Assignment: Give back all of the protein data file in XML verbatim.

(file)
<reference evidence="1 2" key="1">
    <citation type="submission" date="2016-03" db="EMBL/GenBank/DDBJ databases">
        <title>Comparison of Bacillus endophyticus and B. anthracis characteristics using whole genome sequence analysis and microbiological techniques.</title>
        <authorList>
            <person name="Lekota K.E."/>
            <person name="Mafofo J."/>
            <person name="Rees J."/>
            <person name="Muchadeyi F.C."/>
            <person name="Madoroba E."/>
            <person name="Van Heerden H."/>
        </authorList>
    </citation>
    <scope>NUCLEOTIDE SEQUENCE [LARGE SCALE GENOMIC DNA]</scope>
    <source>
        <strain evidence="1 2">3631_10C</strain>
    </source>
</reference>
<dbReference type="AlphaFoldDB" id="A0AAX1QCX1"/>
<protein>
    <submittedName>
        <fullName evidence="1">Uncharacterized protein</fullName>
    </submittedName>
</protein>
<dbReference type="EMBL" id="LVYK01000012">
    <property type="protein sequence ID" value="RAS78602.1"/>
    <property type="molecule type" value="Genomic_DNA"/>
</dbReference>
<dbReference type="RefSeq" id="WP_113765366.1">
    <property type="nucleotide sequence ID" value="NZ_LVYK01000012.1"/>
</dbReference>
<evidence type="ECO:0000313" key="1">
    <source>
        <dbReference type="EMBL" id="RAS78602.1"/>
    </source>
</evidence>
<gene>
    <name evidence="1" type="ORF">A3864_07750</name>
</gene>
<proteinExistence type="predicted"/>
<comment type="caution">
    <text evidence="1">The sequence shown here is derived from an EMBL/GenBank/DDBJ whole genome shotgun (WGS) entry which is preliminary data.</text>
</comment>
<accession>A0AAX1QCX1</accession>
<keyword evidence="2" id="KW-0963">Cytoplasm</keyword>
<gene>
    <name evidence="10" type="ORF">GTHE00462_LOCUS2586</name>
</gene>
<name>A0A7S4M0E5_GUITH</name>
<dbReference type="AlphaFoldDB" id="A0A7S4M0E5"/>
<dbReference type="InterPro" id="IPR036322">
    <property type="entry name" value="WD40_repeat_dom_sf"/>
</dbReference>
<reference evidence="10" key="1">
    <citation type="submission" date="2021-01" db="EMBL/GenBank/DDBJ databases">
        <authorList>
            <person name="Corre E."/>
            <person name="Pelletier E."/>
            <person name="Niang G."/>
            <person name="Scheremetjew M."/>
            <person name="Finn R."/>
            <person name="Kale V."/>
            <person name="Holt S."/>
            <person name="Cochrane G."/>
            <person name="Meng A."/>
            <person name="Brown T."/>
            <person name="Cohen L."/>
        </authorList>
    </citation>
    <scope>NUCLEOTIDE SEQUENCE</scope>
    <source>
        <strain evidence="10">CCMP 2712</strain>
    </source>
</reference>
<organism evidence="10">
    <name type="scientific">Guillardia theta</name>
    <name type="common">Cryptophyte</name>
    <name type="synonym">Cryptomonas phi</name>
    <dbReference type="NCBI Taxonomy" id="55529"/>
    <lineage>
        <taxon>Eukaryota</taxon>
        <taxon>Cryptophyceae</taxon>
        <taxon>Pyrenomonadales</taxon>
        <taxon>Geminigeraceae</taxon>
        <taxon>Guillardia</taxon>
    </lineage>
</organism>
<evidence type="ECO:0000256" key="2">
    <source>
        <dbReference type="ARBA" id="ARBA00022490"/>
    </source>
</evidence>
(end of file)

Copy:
<reference evidence="1 2" key="1">
    <citation type="submission" date="2016-03" db="EMBL/GenBank/DDBJ databases">
        <title>Comparison of Bacillus endophyticus and B. anthracis characteristics using whole genome sequence analysis and microbiological techniques.</title>
        <authorList>
            <person name="Lekota K.E."/>
            <person name="Mafofo J."/>
            <person name="Rees J."/>
            <person name="Muchadeyi F.C."/>
            <person name="Madoroba E."/>
            <person name="Van Heerden H."/>
        </authorList>
    </citation>
    <scope>NUCLEOTIDE SEQUENCE [LARGE SCALE GENOMIC DNA]</scope>
    <source>
        <strain evidence="1 2">3631_10C</strain>
    </source>
</reference>
<dbReference type="AlphaFoldDB" id="A0AAX1QCX1"/>
<protein>
    <submittedName>
        <fullName evidence="1">Uncharacterized protein</fullName>
    </submittedName>
</protein>
<dbReference type="EMBL" id="LVYK01000012">
    <property type="protein sequence ID" value="RAS78602.1"/>
    <property type="molecule type" value="Genomic_DNA"/>
</dbReference>
<dbReference type="RefSeq" id="WP_113765366.1">
    <property type="nucleotide sequence ID" value="NZ_LVYK01000012.1"/>
</dbReference>
<evidence type="ECO:0000313" key="1">
    <source>
        <dbReference type="EMBL" id="RAS78602.1"/>
    </source>
</evidence>
<gene>
    <name evidence="1" type="ORF">A3864_07750</name>
</gene>
<proteinExistence type="predicted"/>
<comment type="caution">
    <text evidence="1">The sequence shown here is derived from an EMBL/GenBank/DDBJ whole genome shotgun (WGS) entry which is preliminary data.</text>
</comment>
<accession>A0AAX1QCX1</accession>
<keyword evidence="2" id="KW-0963">Cytoplasm</keyword>
<gene>
    <name evidence="10" type="ORF">GTHE00462_LOCUS2586</name>
</gene>
<name>A0A7S4M0E5_GUITH</name>
<dbReference type="AlphaFoldDB" id="A0A7S4M0E5"/>
<dbReference type="InterPro" id="IPR036322">
    <property type="entry name" value="WD40_repeat_dom_sf"/>
</dbReference>
<reference evidence="10" key="1">
    <citation type="submission" date="2021-01" db="EMBL/GenBank/DDBJ databases">
        <authorList>
            <person name="Corre E."/>
            <person name="Pelletier E."/>
            <person name="Niang G."/>
            <person name="Scheremetjew M."/>
            <person name="Finn R."/>
            <person name="Kale V."/>
            <person name="Holt S."/>
            <person name="Cochrane G."/>
            <person name="Meng A."/>
            <person name="Brown T."/>
            <person name="Cohen L."/>
        </authorList>
    </citation>
    <scope>NUCLEOTIDE SEQUENCE</scope>
    <source>
        <strain evidence="10">CCMP 2712</strain>
    </source>
</reference>
<organism evidence="10">
    <name type="scientific">Guillardia theta</name>
    <name type="common">Cryptophyte</name>
    <name type="synonym">Cryptomonas phi</name>
    <dbReference type="NCBI Taxonomy" id="55529"/>
    <lineage>
        <taxon>Eukaryota</taxon>
        <taxon>Cryptophyceae</taxon>
        <taxon>Pyrenomonadales</taxon>
        <taxon>Geminigeraceae</taxon>
        <taxon>Guillardia</taxon>
    </lineage>
</organism>
<evidence type="ECO:0000256" key="2">
    <source>
        <dbReference type="ARBA" id="ARBA00022490"/>
    </source>
</evidence>